Cell cycle arrest is a stopping point in the cell cycle, where it is no longer involved in the processes surrounding duplication and division. The natural cell cycle includes a number of checkpoints that allow the cell to determine whether to proceed with division or stop. These halts can also be induced by external factors like exposure to radiation or medications used to control cell growth. Research on cell cycle arrest provides important information about how cells regulate themselves and what happens when these processes go wrong.
The phases of the cell cycle start with G1, when a cell gets ready to duplicate itself. During the S phase, it actively copies its genetic material, called deoxyribonucleic acid (DNA), and in G2, it has an opportunity to repair damage before M, mitosis. After mitosis, the cells can enter G1 again, or go into G0, where they rest. At each of these phases, a checkpoint temporarily halts the cell cycle to allow the cell to decide if it should continue. Some cells are programmed to duplicate infrequently, while damaged cells may need time for repair or destruction.
Sometimes, cell cycle arrest proceeds apoptosis, cell death. This occurs when a cell senses that it is no longer functional because of DNA damage. The cell targets itself for destruction and shuts down, allowing the body to clean up the detritus and reuse it in the production of other cells. Cell cycle arrest allows cells to maintain their integrity by stopping to check themselves periodically for signs of DNA destruction that might cause functional problems or lead to the development of a tumor. It is not always a perfect process, as demonstrated by the development of cancerous growths.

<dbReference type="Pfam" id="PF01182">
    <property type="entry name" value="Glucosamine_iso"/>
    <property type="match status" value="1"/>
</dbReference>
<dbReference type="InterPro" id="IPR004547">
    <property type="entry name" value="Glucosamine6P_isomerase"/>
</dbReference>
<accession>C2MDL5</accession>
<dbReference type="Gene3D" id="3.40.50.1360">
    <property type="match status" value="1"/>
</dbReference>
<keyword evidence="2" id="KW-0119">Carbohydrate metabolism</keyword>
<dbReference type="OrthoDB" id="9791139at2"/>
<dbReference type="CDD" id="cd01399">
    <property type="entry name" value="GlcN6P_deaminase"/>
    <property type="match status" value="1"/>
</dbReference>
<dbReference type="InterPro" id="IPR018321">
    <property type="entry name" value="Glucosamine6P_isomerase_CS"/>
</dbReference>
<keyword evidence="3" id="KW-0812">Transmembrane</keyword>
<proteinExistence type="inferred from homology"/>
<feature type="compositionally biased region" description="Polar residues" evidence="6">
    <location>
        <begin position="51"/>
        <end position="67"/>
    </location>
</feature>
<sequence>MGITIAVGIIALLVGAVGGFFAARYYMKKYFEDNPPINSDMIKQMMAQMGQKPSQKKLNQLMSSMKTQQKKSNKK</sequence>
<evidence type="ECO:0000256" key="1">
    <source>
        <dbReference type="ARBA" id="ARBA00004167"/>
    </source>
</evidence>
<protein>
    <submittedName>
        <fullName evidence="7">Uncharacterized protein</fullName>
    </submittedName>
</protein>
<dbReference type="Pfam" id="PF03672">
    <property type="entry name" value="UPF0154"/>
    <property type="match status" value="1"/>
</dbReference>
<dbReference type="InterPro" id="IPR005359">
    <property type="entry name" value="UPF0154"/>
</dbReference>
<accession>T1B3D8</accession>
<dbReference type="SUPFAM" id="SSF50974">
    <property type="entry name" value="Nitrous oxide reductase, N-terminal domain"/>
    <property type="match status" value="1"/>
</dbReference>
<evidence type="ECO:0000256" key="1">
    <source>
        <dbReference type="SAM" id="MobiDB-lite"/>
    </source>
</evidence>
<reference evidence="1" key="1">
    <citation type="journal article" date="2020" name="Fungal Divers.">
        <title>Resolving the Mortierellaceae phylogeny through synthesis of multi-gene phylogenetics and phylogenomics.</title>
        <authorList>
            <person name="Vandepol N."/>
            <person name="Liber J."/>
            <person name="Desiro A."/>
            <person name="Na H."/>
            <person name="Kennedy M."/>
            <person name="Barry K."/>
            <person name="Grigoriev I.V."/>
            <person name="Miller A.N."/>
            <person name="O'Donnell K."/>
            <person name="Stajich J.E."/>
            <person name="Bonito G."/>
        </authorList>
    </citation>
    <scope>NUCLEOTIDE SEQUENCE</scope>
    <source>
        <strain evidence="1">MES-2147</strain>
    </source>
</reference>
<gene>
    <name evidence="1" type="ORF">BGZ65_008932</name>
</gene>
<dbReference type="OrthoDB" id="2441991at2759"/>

Medications may be able to introduce this stopping point, either by accident or as part of their therapeutic properties. Cells in culture may respond to these medications by stopping division processes, illustrating that something in the drug is causing cells to hit a checkpoint and stay there. These medications can be used for activities like cancer therapy, where the goal may be to prevent the continued replication of tumor cells to limit the growth of a cancer. In other cases, the temporary stop is an accidental and unintended side effect.
Environmental factors can also play a role in cell cycle arrest. Some single-celled organisms have the ability to enter a state of suspended animation in response to adverse conditions, reviving when the environment is more friendly. Specific multi-cellular organisms are also capable of this in some conditions. Exposure to high levels of radiation or chemicals may also trigger cell cycle arrest in some organisms.